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Annan Sees No Reason Yet for Military Action Against Iraq - 2002-12-31


U.N. Secretary General Kofi Annan says he sees no reason for military action against Iraq at this time. In an interview with Israel's Army Radio, Mr. Annan said U.N. inspectors should be allowed to finish their work.

Kofi Annan said the U.N. inspectors are in Iraq to ferret out banned weapons or weapons programs Iraq may have. He told Israel's Army Radio it was agreed that the inspectors should report their findings to the U.N. Security Council January 27.

Therefore, he said there is no basis for further action now, since Iraq has cooperated with the inspectors. "Iraq is cooperating, and [the inspectors] are able to do their work in an unimpeded manner," said Mr. Annan. "Therefore I do not see an argument for a military action now."

Mr. Annan said the inspectors should be allowed to finish their job before further action is taken. He also said he is hopeful the crisis can be resolved peacefully.

U.S. President George W. Bush has threatened to attack Iraq if it does not tell the truth about its possession of and plans for weapons of mass destruction. Washington has expressed dissatisfaction with Iraqi disclosures.

Iraq continues to deny it has banned weapons, while the United States says it has evidence to the contrary.

Mr. Annan also said if there is a U.S.-led war against Iraq, Baghdad would have no justification to attack Israel. "I hope Iraq will not attack Israel," he said. "That was a big mistake the last time around and I can understand why Israel would want to protect itself and will be preparing its population ... but really, I do not see any justification for them to attack a country that is not party to the conflict."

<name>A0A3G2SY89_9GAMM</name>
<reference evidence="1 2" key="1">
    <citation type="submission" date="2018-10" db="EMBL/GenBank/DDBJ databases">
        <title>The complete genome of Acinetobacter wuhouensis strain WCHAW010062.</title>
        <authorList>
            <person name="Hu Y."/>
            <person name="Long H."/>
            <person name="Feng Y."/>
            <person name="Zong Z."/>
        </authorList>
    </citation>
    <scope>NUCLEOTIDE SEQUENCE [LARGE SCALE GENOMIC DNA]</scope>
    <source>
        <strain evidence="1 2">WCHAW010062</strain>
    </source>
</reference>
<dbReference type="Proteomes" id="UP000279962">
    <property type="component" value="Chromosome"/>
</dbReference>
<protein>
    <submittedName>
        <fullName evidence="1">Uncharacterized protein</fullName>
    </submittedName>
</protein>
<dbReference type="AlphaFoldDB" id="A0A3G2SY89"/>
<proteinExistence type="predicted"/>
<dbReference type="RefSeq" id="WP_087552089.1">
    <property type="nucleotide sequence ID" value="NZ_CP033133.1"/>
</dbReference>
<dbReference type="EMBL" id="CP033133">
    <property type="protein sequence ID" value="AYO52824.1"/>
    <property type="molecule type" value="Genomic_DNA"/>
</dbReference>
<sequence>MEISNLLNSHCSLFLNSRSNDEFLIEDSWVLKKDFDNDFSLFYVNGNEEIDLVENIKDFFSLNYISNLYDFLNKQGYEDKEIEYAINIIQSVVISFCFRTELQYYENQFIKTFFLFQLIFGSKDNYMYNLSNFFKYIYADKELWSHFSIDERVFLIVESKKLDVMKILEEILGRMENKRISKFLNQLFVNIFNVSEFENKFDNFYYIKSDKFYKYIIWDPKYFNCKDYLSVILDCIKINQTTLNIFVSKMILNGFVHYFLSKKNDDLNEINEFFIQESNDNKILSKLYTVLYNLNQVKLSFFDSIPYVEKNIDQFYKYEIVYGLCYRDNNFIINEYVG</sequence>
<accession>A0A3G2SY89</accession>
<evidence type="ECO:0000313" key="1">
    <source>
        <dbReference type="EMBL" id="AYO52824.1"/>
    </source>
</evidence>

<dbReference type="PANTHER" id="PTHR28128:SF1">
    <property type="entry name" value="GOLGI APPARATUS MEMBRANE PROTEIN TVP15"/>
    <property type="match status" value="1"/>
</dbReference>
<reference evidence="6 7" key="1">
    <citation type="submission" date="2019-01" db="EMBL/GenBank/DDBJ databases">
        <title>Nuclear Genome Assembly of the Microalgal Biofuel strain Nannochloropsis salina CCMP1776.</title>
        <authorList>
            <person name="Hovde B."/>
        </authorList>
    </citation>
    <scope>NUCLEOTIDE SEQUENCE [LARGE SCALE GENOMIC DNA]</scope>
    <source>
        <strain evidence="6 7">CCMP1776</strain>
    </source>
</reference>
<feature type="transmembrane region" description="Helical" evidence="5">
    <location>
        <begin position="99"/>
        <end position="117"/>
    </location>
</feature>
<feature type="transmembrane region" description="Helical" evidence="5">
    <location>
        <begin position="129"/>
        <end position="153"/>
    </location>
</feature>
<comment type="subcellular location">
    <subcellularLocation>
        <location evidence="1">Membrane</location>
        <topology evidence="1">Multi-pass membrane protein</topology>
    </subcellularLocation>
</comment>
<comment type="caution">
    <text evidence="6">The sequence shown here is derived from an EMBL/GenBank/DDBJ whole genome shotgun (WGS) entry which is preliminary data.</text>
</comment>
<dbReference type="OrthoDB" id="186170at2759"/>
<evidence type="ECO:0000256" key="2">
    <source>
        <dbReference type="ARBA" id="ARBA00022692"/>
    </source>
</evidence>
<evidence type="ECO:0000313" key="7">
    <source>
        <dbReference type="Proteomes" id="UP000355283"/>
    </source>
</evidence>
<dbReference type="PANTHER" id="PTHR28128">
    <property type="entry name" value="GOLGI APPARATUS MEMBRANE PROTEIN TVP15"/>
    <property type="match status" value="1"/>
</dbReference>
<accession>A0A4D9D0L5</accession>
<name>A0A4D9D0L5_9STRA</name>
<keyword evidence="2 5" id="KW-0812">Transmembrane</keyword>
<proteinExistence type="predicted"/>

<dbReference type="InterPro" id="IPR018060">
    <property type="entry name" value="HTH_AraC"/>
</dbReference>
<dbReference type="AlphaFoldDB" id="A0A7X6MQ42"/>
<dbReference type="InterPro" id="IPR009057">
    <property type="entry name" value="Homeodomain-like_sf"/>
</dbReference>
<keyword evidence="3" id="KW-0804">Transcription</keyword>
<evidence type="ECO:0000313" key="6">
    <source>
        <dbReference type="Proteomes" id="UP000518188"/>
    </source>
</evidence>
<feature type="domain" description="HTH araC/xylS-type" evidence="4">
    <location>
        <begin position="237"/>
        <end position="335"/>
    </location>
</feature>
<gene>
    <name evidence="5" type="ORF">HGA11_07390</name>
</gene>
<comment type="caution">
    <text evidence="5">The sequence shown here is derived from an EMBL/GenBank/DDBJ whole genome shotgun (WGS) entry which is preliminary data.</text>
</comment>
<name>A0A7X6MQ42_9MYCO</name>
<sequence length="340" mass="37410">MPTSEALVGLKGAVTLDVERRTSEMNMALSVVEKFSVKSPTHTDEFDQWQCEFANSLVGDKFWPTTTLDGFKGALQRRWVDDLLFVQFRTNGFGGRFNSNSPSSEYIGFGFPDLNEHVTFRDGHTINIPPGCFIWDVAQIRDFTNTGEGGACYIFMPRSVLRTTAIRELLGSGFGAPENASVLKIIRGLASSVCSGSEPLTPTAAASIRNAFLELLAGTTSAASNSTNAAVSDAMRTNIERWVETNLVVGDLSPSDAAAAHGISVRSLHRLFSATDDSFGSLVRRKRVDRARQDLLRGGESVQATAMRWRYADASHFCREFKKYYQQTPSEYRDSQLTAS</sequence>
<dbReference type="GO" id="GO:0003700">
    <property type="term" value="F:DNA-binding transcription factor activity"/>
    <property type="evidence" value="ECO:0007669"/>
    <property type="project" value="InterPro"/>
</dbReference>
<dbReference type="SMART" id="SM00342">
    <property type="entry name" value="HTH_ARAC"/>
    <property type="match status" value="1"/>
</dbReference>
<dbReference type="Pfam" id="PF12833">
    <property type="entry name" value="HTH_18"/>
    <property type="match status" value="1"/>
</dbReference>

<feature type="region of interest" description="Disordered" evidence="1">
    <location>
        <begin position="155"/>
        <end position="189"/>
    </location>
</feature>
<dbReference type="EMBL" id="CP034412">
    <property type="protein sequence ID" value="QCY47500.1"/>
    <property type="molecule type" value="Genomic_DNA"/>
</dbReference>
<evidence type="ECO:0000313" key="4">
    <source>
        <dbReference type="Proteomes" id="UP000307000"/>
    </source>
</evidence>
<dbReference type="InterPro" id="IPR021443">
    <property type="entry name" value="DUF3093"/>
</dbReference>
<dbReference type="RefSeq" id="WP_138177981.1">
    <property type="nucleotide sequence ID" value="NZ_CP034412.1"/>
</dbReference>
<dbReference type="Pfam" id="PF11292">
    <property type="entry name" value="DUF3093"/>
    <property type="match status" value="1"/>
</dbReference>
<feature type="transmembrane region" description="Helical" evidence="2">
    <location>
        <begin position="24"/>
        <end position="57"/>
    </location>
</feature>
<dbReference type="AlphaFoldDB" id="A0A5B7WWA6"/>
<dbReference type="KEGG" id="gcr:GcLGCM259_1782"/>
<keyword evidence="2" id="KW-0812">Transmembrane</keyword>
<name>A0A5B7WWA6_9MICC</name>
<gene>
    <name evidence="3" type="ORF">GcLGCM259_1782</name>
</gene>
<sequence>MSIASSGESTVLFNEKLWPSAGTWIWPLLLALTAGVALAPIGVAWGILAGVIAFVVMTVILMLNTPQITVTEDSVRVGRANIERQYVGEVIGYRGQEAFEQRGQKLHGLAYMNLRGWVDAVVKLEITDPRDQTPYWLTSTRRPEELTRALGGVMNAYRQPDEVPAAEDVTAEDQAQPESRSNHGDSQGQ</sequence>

During the 1991 Gulf War, Iraq fired dozens of Scud missiles at Israel. There is concern that in case of another war Iraq could again target Israel, this time using chemical or biological warheads.

The U.N. secretary general also said he hopes that in the coming year, additional efforts will be made to resolve the long-running Israeli-Palestinian conflict.

"I hope as we move into 2003, there will be re-invigorated efforts to work with the parties to find a solution," said Mr. Annan. "And I hope at that point the parties will be prepared to work energetically with the international community to resolve this long-standing issue."

Mr. Annan said he knows Israel's position that it will not deal with Yasser Arafat because it blames him for not having done enough to stop terror attacks against Israelis.

"As far as Chairman Arafat is concerned, he is the only elected leader of the Palestinians," said the U.N. leader. "Until they elect new leaders, for us in the United Nations he is the leader."

Mr. Annan said tremendous pressure has been put on Mr. Arafat to stop the violence. The U.N. secretary-general repeated his own condemnation of suicide bombings and terror tactics.

He also repeated calls for Israel to be careful in its response to violence so as not to harm innocent civilians and to ensure that, as an occupying power, Israel protects the rights of the civilian population in accordance with the law.

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